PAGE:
On Jan. 27 I made a trip to a mushroom farm in Half Moon Bay, site of a horrific mass shooting, to pray with the families and friends of the victims. It turned out to be for me an extraordinary journey.
“We come together this day to reclaim this space of death as a place of life, this place where violence occurred we are reclaiming as a place of peace,” I said, blessing the grounds with holy water.
These families’ deep faith in the midst of such horror shone like a beacon of light in the darkest of nights. I am humbled even now by the strength of a faith that could do that in that moment: extend forgiveness to the perpetrator of this heinous crime who took their loved ones away from them. The cousin of one of the victims told an NBC reporter, “Forgiveness is necessary so the killer can heal from his sins.”
We live in a world that is broken. So many of our institutions that have always been the bulwark of good order in society now seem mired in controversy, conflict and decline, from politics to public schools to the police, not to mention religious communities.
Crime and disorder proliferate. Marriages break down or fail to form. Birth rates are falling and so is church membership, especially among Catholics. The next generation fears having the children they want.
Our culture and our kids are not doing well. In 2019, almost 37% of high school students reported feeling persistently sad or hopeless in the past year. Almost 19% of these teens seriously considered suicide, according to the CDC.
The world has always been a mixture of strife, illness, want and suffering, along with love, care and creativity. That the world is full of both is not new. What is new is that the traditional sources of identity and stability in a fallen world are all actively undermined by our culture: faith, family, community, the nation, even the body itself is being stripped of its inherent meaning. We are not made to make up our own identities out of whole cloth. We are made for communion. We are made for the love of God, for that is what makes communion with Him, and one another, possible, and that is the ultimate end of human existence.
We need healing. More than a year ago, as we began to emerge from the Covid nightmare, I commissioned a new healing Mass for the World Day of the Sick in honor Our Lady of Lourdes from the Benedict XVI Institute’s composer-in-residence Frank La Rocca.
On Feb. 11 at 11am PST at Oakland’s Cathedral of Christ the Light, we will gather for an extraordinary event: the first celebration of the Messe des Malades: Honoring Our Lady of Lourdes. In addition to featuring, as the Order of Malta does every year on the World Day of the Sick, the sacrament of the anointing of the sick and the blessing of the hands of their caretakers, it will also provide a special display of Catholic unity: the knights and dames of the Order from both sides of the Bay — San Francisco and Oakland — will join together at the cathedral where the Order operates its free medical clinic for the poor, with Bishop Michael Barber as celebrant of the Mass and me as preacher. And in addition to the Order of Malta, the Mass will also bring together the Knights and Dames of the Holy Sepulcher, the Knights of Columbus, the Dominican Friars Province of the Most Holy Name of Jesus, and the Dominican Sisters of Mary Mother of the Eucharist — all processing together to worship God and ask for healing love for our broken world.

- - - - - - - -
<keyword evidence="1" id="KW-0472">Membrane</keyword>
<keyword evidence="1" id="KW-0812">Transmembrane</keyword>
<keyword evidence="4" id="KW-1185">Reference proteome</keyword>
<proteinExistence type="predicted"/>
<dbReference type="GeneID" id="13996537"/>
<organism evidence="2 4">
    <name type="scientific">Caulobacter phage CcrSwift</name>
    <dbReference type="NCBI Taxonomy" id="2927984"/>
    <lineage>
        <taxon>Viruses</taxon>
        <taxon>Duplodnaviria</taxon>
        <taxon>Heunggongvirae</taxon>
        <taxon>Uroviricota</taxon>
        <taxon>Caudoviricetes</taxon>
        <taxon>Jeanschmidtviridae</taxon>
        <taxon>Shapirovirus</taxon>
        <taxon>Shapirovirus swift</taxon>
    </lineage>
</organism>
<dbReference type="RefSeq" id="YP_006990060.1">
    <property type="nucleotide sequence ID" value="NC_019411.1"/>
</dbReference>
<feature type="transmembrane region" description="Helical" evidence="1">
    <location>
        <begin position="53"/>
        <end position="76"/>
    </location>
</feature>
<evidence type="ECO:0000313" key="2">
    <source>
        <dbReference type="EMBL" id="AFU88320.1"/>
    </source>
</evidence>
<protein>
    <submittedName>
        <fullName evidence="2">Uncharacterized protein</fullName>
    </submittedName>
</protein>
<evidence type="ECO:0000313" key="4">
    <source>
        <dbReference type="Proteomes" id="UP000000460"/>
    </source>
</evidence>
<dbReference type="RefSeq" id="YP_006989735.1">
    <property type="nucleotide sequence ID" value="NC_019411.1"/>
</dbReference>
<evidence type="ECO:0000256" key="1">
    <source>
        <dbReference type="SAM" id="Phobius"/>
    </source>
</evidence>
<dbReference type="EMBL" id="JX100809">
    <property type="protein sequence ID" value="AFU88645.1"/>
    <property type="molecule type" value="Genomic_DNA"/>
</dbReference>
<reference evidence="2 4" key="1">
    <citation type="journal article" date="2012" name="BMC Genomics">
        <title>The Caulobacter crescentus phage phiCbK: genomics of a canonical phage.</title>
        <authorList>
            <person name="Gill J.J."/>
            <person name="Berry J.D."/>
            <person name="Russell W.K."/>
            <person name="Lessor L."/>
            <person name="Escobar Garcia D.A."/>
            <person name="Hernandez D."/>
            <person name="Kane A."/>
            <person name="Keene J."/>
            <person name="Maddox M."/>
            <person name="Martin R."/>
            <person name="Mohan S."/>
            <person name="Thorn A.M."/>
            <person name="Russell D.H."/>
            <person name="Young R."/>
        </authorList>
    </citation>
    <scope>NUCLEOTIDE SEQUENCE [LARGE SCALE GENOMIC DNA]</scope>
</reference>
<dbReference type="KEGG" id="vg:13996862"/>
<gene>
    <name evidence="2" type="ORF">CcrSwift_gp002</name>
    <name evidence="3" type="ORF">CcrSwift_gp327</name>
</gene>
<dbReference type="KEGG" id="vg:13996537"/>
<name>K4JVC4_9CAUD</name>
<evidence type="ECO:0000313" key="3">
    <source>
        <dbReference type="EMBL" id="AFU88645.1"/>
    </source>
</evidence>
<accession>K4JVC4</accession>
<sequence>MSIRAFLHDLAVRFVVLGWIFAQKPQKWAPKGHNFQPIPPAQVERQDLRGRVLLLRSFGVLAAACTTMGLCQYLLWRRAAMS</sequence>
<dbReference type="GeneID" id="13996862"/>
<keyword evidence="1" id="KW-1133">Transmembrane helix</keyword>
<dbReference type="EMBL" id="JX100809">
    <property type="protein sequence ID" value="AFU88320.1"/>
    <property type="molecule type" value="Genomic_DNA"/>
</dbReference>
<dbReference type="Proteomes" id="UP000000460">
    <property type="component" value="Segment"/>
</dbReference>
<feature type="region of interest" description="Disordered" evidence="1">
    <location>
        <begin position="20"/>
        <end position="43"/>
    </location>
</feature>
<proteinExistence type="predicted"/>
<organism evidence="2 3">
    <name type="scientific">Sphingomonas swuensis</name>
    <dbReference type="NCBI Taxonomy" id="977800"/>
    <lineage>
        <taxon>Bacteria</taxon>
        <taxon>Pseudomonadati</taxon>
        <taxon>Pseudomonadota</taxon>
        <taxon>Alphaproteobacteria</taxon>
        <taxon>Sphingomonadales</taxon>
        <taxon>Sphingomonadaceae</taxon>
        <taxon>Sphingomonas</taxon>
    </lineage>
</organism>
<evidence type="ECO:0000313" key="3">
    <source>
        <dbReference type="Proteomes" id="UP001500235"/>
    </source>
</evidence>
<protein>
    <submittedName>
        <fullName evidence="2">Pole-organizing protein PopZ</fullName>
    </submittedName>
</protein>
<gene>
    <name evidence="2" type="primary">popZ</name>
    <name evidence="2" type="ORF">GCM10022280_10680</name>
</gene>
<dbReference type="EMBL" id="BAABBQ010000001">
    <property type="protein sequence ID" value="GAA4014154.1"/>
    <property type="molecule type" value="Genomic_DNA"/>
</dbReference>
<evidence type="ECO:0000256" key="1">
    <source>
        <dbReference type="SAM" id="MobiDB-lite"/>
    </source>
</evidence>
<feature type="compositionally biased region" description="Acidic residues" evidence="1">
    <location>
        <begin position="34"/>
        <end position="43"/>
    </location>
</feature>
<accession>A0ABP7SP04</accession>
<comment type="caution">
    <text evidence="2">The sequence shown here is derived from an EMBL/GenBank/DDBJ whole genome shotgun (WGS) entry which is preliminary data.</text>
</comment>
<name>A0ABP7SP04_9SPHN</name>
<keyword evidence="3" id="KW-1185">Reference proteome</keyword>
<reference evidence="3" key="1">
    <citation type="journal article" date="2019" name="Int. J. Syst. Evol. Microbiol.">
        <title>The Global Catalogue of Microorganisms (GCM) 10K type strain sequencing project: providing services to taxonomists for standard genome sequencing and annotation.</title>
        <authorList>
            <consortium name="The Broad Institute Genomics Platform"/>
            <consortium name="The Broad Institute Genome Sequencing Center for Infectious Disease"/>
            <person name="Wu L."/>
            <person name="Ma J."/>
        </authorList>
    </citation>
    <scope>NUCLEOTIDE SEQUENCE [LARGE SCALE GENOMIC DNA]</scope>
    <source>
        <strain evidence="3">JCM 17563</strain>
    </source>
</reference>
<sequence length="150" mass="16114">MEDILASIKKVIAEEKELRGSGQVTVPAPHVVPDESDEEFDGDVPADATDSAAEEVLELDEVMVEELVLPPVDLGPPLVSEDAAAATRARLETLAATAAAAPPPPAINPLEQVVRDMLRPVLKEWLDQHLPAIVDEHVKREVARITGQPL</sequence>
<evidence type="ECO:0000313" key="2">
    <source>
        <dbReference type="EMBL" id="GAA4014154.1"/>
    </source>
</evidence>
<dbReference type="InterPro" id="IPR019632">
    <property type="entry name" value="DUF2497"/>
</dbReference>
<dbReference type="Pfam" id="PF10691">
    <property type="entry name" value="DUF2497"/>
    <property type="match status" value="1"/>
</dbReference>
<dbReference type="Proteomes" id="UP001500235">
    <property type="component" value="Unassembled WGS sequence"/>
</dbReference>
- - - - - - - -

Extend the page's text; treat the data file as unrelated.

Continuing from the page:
EWTN will broadcast the Mass live. The Benedict XVI Choir, conducted by the acclaimed Richard Sparks, will elevate this beautiful new Mass. A new painting of Our Lady of Lourdes by Matilde Olivera will be set up as a shrine. Catholics have recognized for centuries that the sacred beauty which reveals the reality of God is not a luxury item but a spiritual necessity, even — indeed, especially — in times of trouble.
A few weeks ago, sitting in my living room, Frank went to the piano and played for me the Agnus Dei, my first glimpse of this new composition for Mass. “This is another masterpiece,” I blurted out, “a journey from sickness to healing, from darkness to light.”
We all need healing. We all suffer. We all sin. We need forgiveness from each other, and most of all from the Lord God who made us to love and be loved for all eternity. A Eucharistic revival and a renaissance of faith cannot stem from changing this or that uncomfortable teaching of Jesus Christ. No, not the ones that ask us to sublimate our sexual desires to his will. No, not even the far more difficult teaching that we must do good to those who do us wrong, to forgive as we hope for forgiveness.
Eucharistic revival means a conversion in our hearts to conform with the will of God, shown to us by his Son Christ Jesus. God made us for communion: It would be incoherent to turn our backs on his call to communion as He has mapped it out for us in our very nature while at the same time partake of the sacrament of that communion.
God knows this is hard. After all, he made us! So that is why he gives us the means, through the Eucharist and the sacrament of Penance, to live our faith coherently, that is, to obtain the grace of purification of our souls through outward and visible signs, and so reverently unite ourselves with him in the communion of his Body and Blood.
The antidote to despair is hope. But that doesn’t come just by wishing for it. Lourdes is the living lesson, for it is Lourdes (not Disneyland) that is the happiest place on earth. As anyone who has been there knows, the most common sight in Lourdes is not churches, not water, not rosaries; it is the smile. That is the mystery in the midst of so much suffering, everyone in Lourdes is smiling, because it’s a place of love that puts us in touch with reality, the deepest reality: God is here and he loves us.
Original story at National Catholic Register.